Children are more vulnerable to lead poisoning than adults. A child who swallows large amounts of lead may develop blood anemia, severe stomachache, muscle weakness, and brain damage. If a child swallows smaller amounts of lead, much less severe effects on blood and brain function may occur. Even at much lower levels of exposure, lead can affect a child's mental and physical growth.
Exposure to lead is more dangerous for young and unborn children. Unborn children can be exposed to lead through their mothers. Harmful effects include premature births, smaller babies, decreased mental ability in the infant, learning difficulties, and reduced growth in young children. These effects are more common if the mother or baby was exposed to high levels of lead. Some of these effects may persist beyond childhood.
How can families reduce the risk of exposure to lead?
- Avoid exposure to sources of lead.
- Do not allow children to chew or mouth surfaces that may have been painted with lead-based paint.
- If you have a water lead problem, run or flush water that has been standing overnight before drinking or cooking with it.
- Some types of paints and pigments that are used as make-up or hair coloring contain lead. Keep these kinds of products away from children.
- If your home contains lead-based paint or you live in an area contaminated with lead, wash children's hands and faces often to remove lead dusts and soil, and regularly clean the house of dust and tracked in soil.
Is there a medical test to show whether I've been exposed to lead?
A blood test is available to measure the amount of lead in your blood and to estimate the amount of your recent exposure to lead. Blood tests are commonly used to screen children for lead poisoning. Lead in teeth or bones can be measured by X-ray techniques, but these methods are not widely available. Exposure to lead also can be evaluated by measuring erythrocyte protoporphyrin (EP) in blood samples. EP is a part of red blood cells known to increase when the amount of lead in the blood is high. However, the EP level is not sensitive enough to identify children with elevated blood lead levels below about 25 micrograms per deciliter (ï¿½g/dL). These tests usually require special analytical equipment that is not available in a doctor's office. However, your doctor can draw blood samples and send them to appropriate laboratories for analysis.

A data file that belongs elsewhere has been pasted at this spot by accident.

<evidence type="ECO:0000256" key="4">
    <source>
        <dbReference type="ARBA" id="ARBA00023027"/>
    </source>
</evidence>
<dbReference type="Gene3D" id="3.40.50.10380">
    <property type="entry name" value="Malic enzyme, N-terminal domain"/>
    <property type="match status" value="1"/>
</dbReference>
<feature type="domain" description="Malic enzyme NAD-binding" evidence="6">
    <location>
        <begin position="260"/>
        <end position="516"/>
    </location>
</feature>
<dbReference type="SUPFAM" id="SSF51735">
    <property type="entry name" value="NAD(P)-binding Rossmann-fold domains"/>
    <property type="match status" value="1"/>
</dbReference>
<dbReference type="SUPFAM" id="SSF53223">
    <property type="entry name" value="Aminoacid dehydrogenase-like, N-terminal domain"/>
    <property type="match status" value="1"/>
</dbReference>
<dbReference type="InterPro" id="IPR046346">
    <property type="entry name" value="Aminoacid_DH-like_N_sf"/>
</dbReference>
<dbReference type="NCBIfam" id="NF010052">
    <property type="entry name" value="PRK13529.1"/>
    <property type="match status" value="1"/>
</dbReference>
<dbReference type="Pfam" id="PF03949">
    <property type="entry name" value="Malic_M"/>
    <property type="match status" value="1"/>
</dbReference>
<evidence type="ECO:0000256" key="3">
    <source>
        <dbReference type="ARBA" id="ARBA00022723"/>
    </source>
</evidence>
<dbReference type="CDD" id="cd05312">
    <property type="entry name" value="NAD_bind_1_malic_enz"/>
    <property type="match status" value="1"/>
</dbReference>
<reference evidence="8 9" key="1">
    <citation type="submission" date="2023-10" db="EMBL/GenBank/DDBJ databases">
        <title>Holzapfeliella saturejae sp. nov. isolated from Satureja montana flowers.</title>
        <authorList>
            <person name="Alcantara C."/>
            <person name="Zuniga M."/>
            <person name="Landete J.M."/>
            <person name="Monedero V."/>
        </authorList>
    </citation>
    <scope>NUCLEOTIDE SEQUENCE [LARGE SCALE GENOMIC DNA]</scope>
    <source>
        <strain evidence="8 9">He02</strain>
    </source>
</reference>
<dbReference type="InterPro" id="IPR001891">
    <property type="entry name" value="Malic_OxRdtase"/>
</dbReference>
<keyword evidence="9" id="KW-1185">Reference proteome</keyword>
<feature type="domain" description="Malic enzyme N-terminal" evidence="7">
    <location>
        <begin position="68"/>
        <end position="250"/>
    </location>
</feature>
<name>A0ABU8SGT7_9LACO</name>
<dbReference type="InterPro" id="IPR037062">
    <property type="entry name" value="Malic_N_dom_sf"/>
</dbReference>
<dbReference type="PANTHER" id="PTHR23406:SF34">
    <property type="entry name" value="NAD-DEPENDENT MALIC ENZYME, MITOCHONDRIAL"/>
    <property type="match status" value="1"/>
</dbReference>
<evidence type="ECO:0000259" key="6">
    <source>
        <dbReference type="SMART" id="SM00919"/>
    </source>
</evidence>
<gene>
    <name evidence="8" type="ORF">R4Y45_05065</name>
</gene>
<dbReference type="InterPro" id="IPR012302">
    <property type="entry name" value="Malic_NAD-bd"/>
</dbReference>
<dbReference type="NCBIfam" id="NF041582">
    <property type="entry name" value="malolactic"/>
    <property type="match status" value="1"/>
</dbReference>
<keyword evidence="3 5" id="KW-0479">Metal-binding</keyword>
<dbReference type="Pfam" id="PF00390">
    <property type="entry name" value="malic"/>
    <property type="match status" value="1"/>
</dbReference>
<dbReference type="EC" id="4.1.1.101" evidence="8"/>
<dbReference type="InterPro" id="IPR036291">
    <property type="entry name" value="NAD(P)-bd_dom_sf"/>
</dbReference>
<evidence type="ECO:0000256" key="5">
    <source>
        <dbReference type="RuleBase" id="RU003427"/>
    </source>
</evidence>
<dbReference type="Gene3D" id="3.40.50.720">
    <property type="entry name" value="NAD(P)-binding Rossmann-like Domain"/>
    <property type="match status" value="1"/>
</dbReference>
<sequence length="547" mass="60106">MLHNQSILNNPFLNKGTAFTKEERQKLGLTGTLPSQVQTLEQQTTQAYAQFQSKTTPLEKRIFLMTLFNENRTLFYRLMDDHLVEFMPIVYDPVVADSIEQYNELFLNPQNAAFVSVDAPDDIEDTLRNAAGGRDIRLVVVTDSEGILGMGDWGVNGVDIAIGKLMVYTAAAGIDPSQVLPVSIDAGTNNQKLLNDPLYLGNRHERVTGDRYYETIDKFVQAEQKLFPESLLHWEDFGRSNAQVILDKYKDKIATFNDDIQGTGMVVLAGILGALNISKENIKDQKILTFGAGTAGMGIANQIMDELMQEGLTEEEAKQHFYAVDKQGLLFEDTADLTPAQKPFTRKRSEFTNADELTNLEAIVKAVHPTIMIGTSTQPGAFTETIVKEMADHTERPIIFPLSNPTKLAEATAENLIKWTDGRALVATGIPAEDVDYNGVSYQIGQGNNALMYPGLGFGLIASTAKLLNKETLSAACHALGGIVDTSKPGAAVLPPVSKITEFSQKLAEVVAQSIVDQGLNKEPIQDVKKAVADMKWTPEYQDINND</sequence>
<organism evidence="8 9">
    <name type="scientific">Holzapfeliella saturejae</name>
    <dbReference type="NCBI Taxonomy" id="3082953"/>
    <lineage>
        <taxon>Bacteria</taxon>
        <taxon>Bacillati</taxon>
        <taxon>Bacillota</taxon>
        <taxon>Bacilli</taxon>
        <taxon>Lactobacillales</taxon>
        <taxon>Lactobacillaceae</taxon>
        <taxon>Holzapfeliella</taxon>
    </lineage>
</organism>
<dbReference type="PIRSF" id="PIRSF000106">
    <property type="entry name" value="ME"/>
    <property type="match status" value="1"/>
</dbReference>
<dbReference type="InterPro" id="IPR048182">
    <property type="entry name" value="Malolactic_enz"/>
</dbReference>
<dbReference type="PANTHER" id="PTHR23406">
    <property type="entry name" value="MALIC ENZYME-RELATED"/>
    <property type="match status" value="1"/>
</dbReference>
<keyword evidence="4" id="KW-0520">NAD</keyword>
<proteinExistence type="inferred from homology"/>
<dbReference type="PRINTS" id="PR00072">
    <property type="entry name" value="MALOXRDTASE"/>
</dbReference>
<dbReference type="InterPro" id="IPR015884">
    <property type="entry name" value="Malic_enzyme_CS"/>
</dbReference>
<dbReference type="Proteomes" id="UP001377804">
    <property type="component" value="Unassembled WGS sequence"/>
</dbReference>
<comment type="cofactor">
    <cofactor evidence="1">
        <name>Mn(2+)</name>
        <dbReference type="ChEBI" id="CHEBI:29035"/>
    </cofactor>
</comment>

Has the federal government made recommendations to protect human health?
The Centers for Disease Control and Prevention (CDC) recommends that states test children at ages 1 and 2 years. Children should be tested at ages 3ï¿½6 years if they have never been tested for lead, if they receive services from public assistance programs for the poor such as Medicaid or the Supplemental Food Program for Women, Infants, and Children, if they live in a building or frequently visit a house built before 1950; if they visit a home (house or apartment) built before 1978 that has been recently remodeled; and/or if they have a brother, sister, or playmate who has had lead poisoning. CDC considers a blood lead level of 10 ï¿½g/dL to be a level of concern for children.
EPA limits lead in drinking water to 15 ï¿½g per liter.
Agency for Toxic Substances and Disease Registry (ATSDR). 2007. Toxicological Profile for Lead (Update). Atlanta, GA: U.S. Department of Health and Human Services, Public Health Service.
Where can I get more information?
If you have questions or concerns, please contact your community or state health or environmental quality department or:
For more information, contact:
Agency for Toxic Substances and Disease Registry
Division of Toxicology and Human Health Sciences
1600 Clifton Road NE, Mailstop F-57
Atlanta, GA 30333
Phone: 1-800-CDC-INFO · 888-232-6348 (TTY)
ATSDR can also tell you the location of occupational and environmental health clinics. These clinics specialize in recognizing, evaluating, and treating illnesses resulting from exposure to hazardous substances.
Information line and technical assistance:
To order toxicological profiles, contact:
National Technical Information Service
5285 Port Royal Road
Springfield, VA 22161
Phone: 800-553-6847 or 703-605-6000
Some PDF files may be electronic conversions from paper copy or other electronic ASCII text files. This conversion may have resulted in character translation or format errors. Users are referred to the original paper copy of the toxicological profile for the official text, figures, and tables. Original paper copies can be obtained via the directions on the toxicological profile home page, which also contains other important information about the profiles.
The information contained here was correct at the time of publication. Please check with the appropriate agency for any changes to the regulations or guidelines cited.
- Page last reviewed: March 3, 2011
- Page last updated: November 21, 2013
- Content source: Agency for Toxic Substances and Disease Registry